UK business failing to ‘walk the talk’ on innovation | KPMG | UK

UK business failing to ‘walk the talk’ on innovation

UK business failing to ‘walk the talk’ on innovation

A disconnect between the value that businesses place on innovation and the amount that they are investing in it threatens to inhibit the growth of the UK’s vital middle market sector, according to new research from professional services firm KPMG.


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Research from KPMG highlights disconnect between the value placed by businesses on innovation and the investment that is channelled into it

A disconnect between the value that businesses place on innovation and the amount that they are investing in it threatens to inhibit the growth of the UK’s vital middle market sector, according to new research from professional services firm KPMG. 

The survey of 215 medium-sized businesses found that while nine out of ten companies agree that being better at innovation than competitors is fundamental to their long-term survival, companies’ confidence that they are excelling at innovation is low, with only a quarter (26 percent) believing they are superior to their competitors on the innovation front. The average company invests just 6.7 percent of its turnover in innovation – but is this enough? The lack of confidence in the effectiveness of this spend suggests that many business owners don’t really know what ‘good’ looks like.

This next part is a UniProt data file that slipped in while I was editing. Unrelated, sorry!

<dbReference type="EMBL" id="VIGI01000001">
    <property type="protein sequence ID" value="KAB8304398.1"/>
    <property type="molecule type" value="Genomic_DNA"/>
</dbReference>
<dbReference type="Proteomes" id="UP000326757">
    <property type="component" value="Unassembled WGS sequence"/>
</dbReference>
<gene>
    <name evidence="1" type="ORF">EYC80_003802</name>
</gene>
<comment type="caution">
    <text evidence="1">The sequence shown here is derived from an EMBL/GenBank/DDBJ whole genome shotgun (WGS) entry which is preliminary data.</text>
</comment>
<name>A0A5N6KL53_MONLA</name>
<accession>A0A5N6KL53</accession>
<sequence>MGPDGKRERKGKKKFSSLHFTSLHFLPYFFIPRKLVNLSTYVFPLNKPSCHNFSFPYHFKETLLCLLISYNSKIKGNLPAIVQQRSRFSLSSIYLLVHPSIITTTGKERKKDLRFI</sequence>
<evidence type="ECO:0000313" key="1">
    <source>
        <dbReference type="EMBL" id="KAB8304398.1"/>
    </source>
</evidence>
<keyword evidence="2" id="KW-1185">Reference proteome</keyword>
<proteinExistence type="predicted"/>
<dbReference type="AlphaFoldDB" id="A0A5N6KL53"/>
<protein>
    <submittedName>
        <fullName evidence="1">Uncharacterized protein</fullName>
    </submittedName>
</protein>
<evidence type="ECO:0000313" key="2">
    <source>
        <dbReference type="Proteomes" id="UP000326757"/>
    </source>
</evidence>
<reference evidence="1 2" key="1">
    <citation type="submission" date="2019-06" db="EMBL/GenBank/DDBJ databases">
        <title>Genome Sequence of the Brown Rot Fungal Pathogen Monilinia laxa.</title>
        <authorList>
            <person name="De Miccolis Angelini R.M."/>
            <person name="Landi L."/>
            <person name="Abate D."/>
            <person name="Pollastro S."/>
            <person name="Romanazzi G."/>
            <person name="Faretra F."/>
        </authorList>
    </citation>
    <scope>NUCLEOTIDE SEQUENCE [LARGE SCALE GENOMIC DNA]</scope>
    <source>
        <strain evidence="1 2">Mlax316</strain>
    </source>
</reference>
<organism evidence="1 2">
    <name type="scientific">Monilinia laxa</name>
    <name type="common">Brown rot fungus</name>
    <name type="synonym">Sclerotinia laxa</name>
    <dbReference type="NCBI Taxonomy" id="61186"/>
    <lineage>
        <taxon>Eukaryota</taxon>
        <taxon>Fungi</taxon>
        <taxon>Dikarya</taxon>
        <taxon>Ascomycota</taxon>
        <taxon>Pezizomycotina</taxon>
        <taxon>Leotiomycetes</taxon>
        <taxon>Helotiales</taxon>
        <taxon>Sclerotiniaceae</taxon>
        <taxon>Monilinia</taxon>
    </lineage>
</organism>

The disconnect is further illustrated by the range of approaches taken to driving and measuring innovation. While half of companies have put in place dedicated teams - or at the very least, have created a network of innovation champions across the business - to drive forward change, only one in four have any formalised measurement of ROI or an agreed process of financing for innovation. And while nearly half of respondents agreed that the most important ingredient in the planning and execution of innovation is via business and data insights, only a third felt that their actual analysis and use of data was thorough enough.